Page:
NEWS – Our correspondents worldwide report
Bill would hold universities to account for sexual abuse
In the wake of the Larry Nassar abuse scandal, which led to the resignation of Michigan State University’s president, three United States senators have introduced legislation to hold universities accountable for sexual abuse and require university leaders to review sexual abuse cases involving employees.
University quality assessment system to be revamped
The rationalisation of universities has been completed and the Russian government is now set to radically change the system of quality assessment of higher education institutions. This will see inspections concentrated on universities deemed at risk, the education ministry has announced.
H2020 failing to ease Europe’s research funding divide
Jan Petter Myklebust
The European research funding divide between longstanding European Union member states and the newer ones has barely improved in the EU’s eighth framework programme, Horizon 2020. Eastern European states are urging strengthening of the ‘Widening Participation’ measures.
Court orders speedy hearing in Axact fake degrees case
Ameen Amjad Khan
On 9 February Pakistan's Supreme Court ordered the high courts to decide the long-pending cases against employees of the Karachi-based firm Axact – several of whom are charged with massive global fake degree fraud – within three weeks after hearing that fake degrees are still being sold.
Universities urged to do more to nurture women in science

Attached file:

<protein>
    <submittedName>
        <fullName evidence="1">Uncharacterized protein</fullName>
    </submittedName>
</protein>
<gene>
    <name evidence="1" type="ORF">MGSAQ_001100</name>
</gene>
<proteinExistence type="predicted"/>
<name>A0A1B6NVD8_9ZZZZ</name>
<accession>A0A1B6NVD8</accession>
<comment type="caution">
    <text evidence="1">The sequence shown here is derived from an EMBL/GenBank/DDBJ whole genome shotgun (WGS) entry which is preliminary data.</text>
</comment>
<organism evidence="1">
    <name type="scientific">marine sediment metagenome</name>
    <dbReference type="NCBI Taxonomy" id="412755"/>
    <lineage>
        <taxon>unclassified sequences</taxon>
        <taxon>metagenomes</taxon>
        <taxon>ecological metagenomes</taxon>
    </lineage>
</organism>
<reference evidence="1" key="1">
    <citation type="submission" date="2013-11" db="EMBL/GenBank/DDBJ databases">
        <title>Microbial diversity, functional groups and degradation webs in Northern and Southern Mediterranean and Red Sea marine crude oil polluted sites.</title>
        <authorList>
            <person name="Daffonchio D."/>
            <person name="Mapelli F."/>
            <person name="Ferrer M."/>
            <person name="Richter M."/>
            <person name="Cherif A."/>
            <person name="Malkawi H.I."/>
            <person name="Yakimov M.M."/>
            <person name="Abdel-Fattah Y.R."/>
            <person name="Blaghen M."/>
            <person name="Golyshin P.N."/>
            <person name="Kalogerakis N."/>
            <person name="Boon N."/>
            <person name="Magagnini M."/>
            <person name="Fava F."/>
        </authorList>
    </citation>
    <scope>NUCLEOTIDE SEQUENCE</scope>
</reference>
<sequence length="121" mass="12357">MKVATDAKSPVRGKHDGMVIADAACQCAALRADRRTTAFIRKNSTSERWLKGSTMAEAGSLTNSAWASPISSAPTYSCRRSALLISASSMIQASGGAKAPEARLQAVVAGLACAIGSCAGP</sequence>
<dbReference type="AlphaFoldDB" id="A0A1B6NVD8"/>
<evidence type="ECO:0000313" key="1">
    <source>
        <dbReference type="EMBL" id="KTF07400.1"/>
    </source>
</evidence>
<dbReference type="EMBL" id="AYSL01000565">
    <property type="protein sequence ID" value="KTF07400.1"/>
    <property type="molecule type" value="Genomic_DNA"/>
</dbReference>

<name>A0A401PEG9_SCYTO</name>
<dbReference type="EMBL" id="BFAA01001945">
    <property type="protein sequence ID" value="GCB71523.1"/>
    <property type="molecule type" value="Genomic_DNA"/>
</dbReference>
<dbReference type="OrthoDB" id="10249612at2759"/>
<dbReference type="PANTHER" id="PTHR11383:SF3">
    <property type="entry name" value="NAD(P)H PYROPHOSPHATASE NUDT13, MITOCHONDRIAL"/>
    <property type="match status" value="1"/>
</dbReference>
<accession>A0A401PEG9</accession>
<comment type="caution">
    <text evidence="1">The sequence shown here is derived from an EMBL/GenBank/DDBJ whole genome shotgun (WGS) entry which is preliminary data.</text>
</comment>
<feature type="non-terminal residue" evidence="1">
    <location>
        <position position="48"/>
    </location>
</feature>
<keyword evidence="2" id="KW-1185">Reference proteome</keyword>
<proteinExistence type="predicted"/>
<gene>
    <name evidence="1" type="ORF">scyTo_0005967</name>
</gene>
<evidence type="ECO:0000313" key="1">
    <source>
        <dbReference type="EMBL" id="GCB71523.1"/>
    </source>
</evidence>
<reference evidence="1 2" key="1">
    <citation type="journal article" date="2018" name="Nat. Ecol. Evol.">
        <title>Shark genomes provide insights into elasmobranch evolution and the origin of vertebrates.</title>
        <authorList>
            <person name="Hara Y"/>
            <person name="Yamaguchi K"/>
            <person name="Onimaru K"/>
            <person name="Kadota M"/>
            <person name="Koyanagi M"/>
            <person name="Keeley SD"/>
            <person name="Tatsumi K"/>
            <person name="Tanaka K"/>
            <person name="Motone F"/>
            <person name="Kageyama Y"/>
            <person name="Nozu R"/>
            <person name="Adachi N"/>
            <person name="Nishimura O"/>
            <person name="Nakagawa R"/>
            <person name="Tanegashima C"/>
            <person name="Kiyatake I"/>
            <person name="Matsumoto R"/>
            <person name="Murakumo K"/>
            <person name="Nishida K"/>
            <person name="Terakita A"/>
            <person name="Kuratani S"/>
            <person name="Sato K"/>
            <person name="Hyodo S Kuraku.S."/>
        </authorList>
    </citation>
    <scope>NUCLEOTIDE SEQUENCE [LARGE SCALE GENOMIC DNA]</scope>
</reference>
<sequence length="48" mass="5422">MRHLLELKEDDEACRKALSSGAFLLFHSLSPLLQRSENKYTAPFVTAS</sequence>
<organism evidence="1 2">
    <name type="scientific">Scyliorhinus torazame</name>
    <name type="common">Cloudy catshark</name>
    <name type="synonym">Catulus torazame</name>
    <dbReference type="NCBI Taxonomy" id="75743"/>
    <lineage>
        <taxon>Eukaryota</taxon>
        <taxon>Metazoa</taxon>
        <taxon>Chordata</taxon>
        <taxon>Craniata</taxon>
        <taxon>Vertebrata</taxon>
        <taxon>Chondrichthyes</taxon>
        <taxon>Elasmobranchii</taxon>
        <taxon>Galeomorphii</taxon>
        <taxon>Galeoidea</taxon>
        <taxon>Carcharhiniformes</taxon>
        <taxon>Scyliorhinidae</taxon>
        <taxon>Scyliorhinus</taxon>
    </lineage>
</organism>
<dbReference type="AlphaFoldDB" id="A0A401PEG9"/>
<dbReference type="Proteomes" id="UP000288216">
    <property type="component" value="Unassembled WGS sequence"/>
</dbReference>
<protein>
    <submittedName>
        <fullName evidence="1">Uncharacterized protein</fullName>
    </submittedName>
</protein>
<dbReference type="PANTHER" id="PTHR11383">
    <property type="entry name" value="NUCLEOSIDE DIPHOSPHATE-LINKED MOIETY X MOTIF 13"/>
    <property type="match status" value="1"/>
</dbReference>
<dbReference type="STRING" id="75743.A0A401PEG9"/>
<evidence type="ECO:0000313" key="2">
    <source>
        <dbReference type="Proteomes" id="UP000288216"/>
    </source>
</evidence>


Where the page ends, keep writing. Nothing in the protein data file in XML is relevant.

African universities have been urged to foster gender equality, parity and mentoring of girls and early career women scientists in the fields of science, technology, engineering and mathematics, in order to facilitate economic transformation and other developmental challenges affecting the East African region.
Family demands inquiry into jailed academic’s ‘suicide’
Yojana Sharma and Shafigeh Shirazi
The family of Kavous Seyed Emami, an Iranian-Canadian academic and environmental activist who died in an Iranian jail in early February, has queried the official Iranian version that he committed suicide in jail and demanded an independent investigation into the case.
Sharp rise in international students, but mobility falls
Benchmark data shows more than 10% growth in international student recruitment and nearly 8% growth in revenue from international students’ fees in 2016 – but also suggests a sharp drop in outbound mobility participation.
New general staff union to tackle university challenges
A nation-wide union of university staff has been established to represent both academic and non-academic employees. The move comes in the wake of discontent over the passing last year of the 2016 University Law, which university staff believe does not serve their interests.
Top university’s next president mired in controversy
The president-to-be of Taiwan’s top higher education institution, National Taiwan University, has been unable so far to take up his post amid a controversy over a conflict of interest with a private company and allegations of plagiarism, as lawmakers sought to block his appointment.
Private universities have the potential to ‘take over’
Some investors in private universities are cutting corners by not maintaining quality assurance levels, short-circuiting official quality assurance bodies and procedures and generally giving a bad name to the sector. But there are exceptions, according to the acting chairman of Ghana’s Council of Independent Universities.